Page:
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Nikon D5200 vs Canon 5D Mark III

Andrew Reid

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Downloaded the 1080p onto two and half grands worth of grading monitor here, it's a comparison I'm really interested in! Well, using a nice monitor the 5D MKiii is definitely better all round for me. They look much closer on my normal Dell but it's still winning it. Mainly on detail level and overall "look".


But the point is that the D5200 gives you something very close to the much more expensive 5D MKiii for cheap, quite a jump in terms of budget video, and a bit of a shame for Canon.


And for those with heavy investment in glass that's not compatible with Nikon, like me. Still, since Black Magic camera is are nowhere to be seen for most of us, I'm leaning towards the 5D MKiii now. They hold their value so well I can always sell it is BMD cams become a purchasable reality before 2013 is over.


What a shame that is actually a prospect though, that they'll be delayed for that long... who knows what will be out by then.

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The phrasing wasn't ambiguous at all. Telling Andrew to take it easy is a putdown because he was pointing out you didn't read his post. Now your accusing me of not saying please and thank you? So why should I be thanking you?

He's not called Lord Voldemort for nothing! are you Dumb-le-dore by chance?

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@ Andrew Lings - You did ask something which was answered very clearly in the first half of the article. Not being rude just asking you to be more diligent before asking questions as it takes me a lot of time to answer a bunch of them every day!


Now hopefully we can go back on topic.

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Does overheating tend to be an issue for this line of cameras? Do you think it would be suitable for extended interviews?

I would like to know if anyone has an answer to this question as well.  I could shoot until a card filled up even with a hbr hack on my GH2.  I'm looking for the same kind of flexibility in this camera or the GH3 looks to be perhaps a better option; especially considering the difference in lens choices and cost. I have another question considering the metabones speed booster.  Is there a projected speed booster adapter for the f-mount this camera requires?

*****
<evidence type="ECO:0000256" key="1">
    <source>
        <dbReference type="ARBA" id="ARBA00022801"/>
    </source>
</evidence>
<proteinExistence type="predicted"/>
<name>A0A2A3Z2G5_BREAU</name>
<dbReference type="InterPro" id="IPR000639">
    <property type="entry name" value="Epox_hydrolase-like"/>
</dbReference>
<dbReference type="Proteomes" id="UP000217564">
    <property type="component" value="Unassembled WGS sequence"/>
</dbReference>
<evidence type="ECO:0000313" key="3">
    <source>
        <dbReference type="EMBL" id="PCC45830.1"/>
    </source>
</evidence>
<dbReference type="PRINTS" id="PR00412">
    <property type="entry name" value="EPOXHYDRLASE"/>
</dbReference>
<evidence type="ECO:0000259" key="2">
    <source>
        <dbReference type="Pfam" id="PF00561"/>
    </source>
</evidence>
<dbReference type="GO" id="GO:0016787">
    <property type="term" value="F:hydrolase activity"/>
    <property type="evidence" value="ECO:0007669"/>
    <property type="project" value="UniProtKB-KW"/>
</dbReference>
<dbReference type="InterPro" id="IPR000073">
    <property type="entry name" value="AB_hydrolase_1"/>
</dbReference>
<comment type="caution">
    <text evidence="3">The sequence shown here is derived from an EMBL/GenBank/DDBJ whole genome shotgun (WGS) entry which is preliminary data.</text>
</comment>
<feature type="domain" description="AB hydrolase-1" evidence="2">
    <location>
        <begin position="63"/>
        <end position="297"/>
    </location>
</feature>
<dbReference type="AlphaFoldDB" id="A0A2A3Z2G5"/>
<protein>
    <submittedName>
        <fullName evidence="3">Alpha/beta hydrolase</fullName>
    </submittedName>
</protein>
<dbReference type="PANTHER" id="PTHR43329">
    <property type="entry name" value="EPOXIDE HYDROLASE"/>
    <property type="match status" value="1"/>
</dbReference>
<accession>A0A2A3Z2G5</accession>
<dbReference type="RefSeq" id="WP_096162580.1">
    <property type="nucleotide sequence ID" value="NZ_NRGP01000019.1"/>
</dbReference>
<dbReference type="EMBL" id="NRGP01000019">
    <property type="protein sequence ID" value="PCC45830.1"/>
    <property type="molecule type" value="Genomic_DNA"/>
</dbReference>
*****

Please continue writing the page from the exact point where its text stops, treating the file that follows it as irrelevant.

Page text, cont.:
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Great comparison Andrew. As a hobbyist, not a pro, with good eyesight and a meagre budget, I prefer the Canon on some shots, but the difference on others seems minuscule or non existent. With your encouragement I have gone GH2/5DMKII, and it is a wonderful journey of discovery, learning, mistakes, and making the most of what few lenses I can afford. If I was a Nikon man (why do we have these camera driven definitions anyway?), or if I was starting out this camera would definitely be on my list.

You champion the little guy and the seeker of reasonably priced alternatives, as well as being a stickler for image quality.

Please keep up the good work.

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As a GH2 and now GH3 user the biggest question I have isn't about the video quality. I'm very happy with my GH3 low light (although I would never reject a better option for better lowlight)... My question is how does it handle? I know it doesn't allow aperture adjustment with liveview on which is a really big PITA for live event shooting. But what about file size limitations or record length limitations? How about constant AF during shooting? Focus tracking? Does it do any of those things well? My GH3 is awesome for AF tracking when using a steadicam... Does the D5200 equal it in all other ways? I'll probably pick one up as a 2nd camera and test for myself... if it's as good I'll be offloading my GH3 and buying another Nikon D5200.
Thanks Andrew.

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Nice comparison... 


Only slightly related, I'm currently trying to decide between a GH3, a comparable Canon (60D?) and--apparently, now--a D5200.


I have access to a couple of Nikon APS-C lenses, none of which is especially good, as well as the Nikkor AF 50mm F/1.8D. Other than that not really tied to particular mount type. 


This is largely for video but i also need to able to take professional-looking stills.



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As I mentioned in a previous post, I am still inside the return window for my Canon 6D. 

So I picked up a D5200 and thought I'd do a direct head to head to help me reach a decision on what to keep.